Korea is a country of contrasts and contradictions, in which seeming opposites can coexist in harmony with each other: it is a developed modern country with a high standard of living while keeping traditions alive at the same time; it has world-leading technology, but it is not uncommon for people to consult a shaman for advice. Another good example of this is traditional Korean medicine (TKM): although there is a well developed infrastructure of Western medicine, TKM still places an important role in the lives of Koreans.
An ondol (온돌), a unique integral part of the traditional architecture in Korea, is an underfloor heating system. When we stoke the fire in the stove (agungi; 아궁이), the heat transfers to the stone (gudeuljang; 구들장) underneath the room and is disseminated throughout the whole house creating a warm cozy atmosphere. Then, the smoke exits through the chimney.1
The ondol system is based on one of the main principles in TKM, namely suseunghwagang (수승화강)2. This proposes that the upper part of the body, particularly the head, has to be cool and the lower part of the body has to be warm. In an ondol room, there’s a winmok (윗목) and an arenmok (아랫목). The arenmok is the place which is closer to the agungi, therefore, it is hotter. The winmok is the place which is closer to the chimney, therefore, it is cooler. People direct their heads toward the winmok and put their feet toward the arenmok when they are sleeping. Also, when they sit on the floor, their hips are warm and their heads are cool. Thus, ondol makes it easier to achieve the status of suseunghwagang.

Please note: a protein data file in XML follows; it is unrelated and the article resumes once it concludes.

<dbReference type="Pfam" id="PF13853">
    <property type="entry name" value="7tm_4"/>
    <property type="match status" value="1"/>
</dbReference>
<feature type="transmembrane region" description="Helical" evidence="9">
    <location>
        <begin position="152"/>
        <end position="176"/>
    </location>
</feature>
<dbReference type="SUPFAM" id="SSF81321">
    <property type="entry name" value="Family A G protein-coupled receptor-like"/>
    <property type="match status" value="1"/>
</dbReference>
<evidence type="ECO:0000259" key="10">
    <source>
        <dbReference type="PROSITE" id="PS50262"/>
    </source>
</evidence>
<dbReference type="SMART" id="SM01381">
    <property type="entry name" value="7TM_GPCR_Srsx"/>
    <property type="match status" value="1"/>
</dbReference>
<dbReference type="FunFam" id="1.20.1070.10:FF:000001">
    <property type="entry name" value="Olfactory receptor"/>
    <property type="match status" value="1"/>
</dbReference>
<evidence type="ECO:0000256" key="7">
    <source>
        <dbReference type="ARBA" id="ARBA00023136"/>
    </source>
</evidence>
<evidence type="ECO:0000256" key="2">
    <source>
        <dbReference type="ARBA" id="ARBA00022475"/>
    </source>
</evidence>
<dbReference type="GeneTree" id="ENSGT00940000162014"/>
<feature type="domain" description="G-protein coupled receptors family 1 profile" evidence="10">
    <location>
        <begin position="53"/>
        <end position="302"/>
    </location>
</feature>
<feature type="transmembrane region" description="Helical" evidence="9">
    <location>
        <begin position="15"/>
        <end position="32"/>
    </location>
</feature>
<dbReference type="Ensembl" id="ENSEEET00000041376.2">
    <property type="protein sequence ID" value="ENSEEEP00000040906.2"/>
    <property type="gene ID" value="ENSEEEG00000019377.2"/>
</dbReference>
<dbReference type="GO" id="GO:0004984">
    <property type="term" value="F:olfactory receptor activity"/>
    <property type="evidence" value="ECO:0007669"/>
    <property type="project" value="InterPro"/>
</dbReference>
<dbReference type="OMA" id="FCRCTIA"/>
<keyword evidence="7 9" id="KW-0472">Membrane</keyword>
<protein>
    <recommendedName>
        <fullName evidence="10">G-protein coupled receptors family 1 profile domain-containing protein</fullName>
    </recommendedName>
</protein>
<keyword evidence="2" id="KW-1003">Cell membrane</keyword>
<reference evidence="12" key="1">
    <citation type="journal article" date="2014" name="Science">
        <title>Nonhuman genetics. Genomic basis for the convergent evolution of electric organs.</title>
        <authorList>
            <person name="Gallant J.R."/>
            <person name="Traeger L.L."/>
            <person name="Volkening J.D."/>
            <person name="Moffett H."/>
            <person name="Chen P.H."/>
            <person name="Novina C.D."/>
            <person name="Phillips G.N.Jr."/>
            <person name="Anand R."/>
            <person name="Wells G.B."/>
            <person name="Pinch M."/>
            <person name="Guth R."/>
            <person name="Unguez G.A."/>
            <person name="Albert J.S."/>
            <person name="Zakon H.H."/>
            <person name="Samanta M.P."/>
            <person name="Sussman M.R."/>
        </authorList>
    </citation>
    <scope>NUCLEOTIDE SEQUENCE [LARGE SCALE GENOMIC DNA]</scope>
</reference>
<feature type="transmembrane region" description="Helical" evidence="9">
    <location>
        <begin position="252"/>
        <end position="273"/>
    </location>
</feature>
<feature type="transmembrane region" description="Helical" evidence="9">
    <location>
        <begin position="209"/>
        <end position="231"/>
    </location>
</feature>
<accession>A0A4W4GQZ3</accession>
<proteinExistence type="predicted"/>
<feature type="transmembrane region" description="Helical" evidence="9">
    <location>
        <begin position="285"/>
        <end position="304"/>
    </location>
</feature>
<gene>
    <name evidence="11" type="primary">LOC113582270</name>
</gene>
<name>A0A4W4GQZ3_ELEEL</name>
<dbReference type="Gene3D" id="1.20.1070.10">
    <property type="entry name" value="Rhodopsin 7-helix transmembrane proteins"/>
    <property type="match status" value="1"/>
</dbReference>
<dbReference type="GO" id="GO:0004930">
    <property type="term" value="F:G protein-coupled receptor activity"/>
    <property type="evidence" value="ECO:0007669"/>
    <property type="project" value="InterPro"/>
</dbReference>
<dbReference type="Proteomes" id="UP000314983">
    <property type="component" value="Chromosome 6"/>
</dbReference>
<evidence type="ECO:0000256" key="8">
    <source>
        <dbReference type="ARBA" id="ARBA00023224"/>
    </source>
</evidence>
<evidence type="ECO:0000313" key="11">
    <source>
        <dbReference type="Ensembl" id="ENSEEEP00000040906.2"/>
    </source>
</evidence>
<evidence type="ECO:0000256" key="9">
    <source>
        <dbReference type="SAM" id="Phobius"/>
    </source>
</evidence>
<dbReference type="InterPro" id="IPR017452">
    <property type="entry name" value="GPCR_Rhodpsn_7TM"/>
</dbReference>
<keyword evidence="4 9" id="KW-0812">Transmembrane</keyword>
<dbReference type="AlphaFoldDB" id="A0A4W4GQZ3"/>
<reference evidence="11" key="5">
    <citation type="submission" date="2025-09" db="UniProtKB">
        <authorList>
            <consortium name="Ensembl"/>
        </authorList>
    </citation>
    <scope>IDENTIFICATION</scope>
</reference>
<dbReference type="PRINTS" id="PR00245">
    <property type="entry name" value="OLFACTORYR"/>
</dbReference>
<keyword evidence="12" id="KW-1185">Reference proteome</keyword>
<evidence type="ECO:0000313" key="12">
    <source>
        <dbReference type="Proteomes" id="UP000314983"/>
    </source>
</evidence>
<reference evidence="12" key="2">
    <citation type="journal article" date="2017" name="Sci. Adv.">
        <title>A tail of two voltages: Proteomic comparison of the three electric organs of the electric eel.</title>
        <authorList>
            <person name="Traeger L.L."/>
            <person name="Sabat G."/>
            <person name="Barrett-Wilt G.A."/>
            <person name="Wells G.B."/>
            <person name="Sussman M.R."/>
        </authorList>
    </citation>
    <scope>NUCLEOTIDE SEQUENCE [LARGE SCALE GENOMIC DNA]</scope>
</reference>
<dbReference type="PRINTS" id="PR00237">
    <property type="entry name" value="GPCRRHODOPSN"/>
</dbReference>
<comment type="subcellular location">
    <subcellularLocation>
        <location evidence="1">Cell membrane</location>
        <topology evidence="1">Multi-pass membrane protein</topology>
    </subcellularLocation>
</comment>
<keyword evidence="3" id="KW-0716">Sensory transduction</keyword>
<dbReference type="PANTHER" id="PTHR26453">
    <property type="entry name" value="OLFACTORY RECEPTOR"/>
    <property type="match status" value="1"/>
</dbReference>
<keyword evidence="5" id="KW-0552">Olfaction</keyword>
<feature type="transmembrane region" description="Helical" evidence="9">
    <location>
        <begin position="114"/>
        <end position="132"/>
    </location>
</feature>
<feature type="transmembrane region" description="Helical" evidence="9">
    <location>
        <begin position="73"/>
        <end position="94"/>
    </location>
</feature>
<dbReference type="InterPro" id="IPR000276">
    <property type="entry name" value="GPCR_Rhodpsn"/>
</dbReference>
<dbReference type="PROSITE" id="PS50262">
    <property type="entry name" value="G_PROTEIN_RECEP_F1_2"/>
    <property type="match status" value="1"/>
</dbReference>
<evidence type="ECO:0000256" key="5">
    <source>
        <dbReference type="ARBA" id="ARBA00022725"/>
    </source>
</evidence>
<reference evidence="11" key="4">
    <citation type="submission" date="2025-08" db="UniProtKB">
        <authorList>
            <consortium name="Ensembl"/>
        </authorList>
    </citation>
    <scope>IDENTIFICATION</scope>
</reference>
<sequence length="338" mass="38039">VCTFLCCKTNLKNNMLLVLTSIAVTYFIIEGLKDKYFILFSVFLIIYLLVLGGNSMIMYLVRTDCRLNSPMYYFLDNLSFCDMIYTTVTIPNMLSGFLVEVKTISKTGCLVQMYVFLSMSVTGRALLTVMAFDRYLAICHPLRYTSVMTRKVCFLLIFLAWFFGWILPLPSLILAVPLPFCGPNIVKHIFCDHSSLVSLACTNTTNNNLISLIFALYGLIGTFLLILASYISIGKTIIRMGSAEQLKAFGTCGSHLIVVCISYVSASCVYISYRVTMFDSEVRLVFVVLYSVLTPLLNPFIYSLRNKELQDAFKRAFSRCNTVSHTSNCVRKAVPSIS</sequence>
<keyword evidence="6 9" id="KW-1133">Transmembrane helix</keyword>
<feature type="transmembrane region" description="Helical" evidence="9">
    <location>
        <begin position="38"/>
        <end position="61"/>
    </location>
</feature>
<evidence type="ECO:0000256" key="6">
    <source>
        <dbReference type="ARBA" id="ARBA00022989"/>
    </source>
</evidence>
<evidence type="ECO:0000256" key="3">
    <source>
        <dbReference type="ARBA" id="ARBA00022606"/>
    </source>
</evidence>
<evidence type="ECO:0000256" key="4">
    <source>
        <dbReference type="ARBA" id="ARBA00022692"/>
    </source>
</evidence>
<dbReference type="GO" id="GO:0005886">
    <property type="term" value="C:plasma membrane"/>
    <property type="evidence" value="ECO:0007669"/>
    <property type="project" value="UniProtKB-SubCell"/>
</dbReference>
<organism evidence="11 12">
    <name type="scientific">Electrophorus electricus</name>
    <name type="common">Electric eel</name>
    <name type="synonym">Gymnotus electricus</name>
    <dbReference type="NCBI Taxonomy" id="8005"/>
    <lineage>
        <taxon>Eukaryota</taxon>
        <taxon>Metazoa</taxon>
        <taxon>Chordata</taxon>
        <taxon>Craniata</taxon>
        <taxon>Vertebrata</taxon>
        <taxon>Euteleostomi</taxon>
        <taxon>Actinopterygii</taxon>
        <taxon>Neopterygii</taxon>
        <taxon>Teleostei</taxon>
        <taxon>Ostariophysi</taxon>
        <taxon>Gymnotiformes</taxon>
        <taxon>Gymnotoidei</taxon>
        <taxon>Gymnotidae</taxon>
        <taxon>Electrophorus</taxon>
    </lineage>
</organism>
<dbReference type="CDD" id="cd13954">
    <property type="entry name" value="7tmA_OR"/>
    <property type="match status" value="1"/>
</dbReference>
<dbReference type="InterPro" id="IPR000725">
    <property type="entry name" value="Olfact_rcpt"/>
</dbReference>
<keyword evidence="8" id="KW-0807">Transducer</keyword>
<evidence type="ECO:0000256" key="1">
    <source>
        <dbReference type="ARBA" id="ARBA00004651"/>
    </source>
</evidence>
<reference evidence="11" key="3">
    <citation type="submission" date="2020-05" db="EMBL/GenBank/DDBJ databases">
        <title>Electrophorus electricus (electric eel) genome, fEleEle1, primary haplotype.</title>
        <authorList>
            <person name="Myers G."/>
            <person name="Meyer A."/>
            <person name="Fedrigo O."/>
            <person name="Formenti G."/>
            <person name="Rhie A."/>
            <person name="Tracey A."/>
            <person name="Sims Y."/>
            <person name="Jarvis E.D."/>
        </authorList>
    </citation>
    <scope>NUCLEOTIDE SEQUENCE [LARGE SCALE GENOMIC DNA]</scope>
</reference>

Another good example is the tradition of eating samgyetang (삼계탕) in summer. Samgyetang is whole chicken stuffed with Korean ginseng, dates, sticky rice and garlic, cooked slowly and served in hot broth. In herbal medicine, chicken is considered to possess hot properties, and other ingredients of samgyetang such as ginseng, dates, sticky rice and garlic are considered to have warm properties3. In summer the outer part of the body becomes hot in response to the hot weather, whereas the inner part of the body (inner organs) remains much cooler. Eating samgyetang is a way to warm up the inner part of the body, thus rebalancing the body. On the other hand, naengmyeon (냉면, cold noodle soup) used to be the food to have in winter.
- Beat the heat, Korean style, Korea Times, 15 July 2010
- Buttumak (부뚜막) is a flat area above the agungi to place pots. Buneomgi (부넘기) is a raised fire entrance to an ondol flue in order to prevent flames going backwards.
- Suseunghwagang literally means that the water (cold) energy has to move up and the fire (hot) energy has to move down in the body.
- In herbal medicine, every type of food or herbs has its own property, from extremely hot to extremely cold. It is the basic principle that if the inside of the body is hot, then we should complement it with food or herbs of cold properties, and vice versa.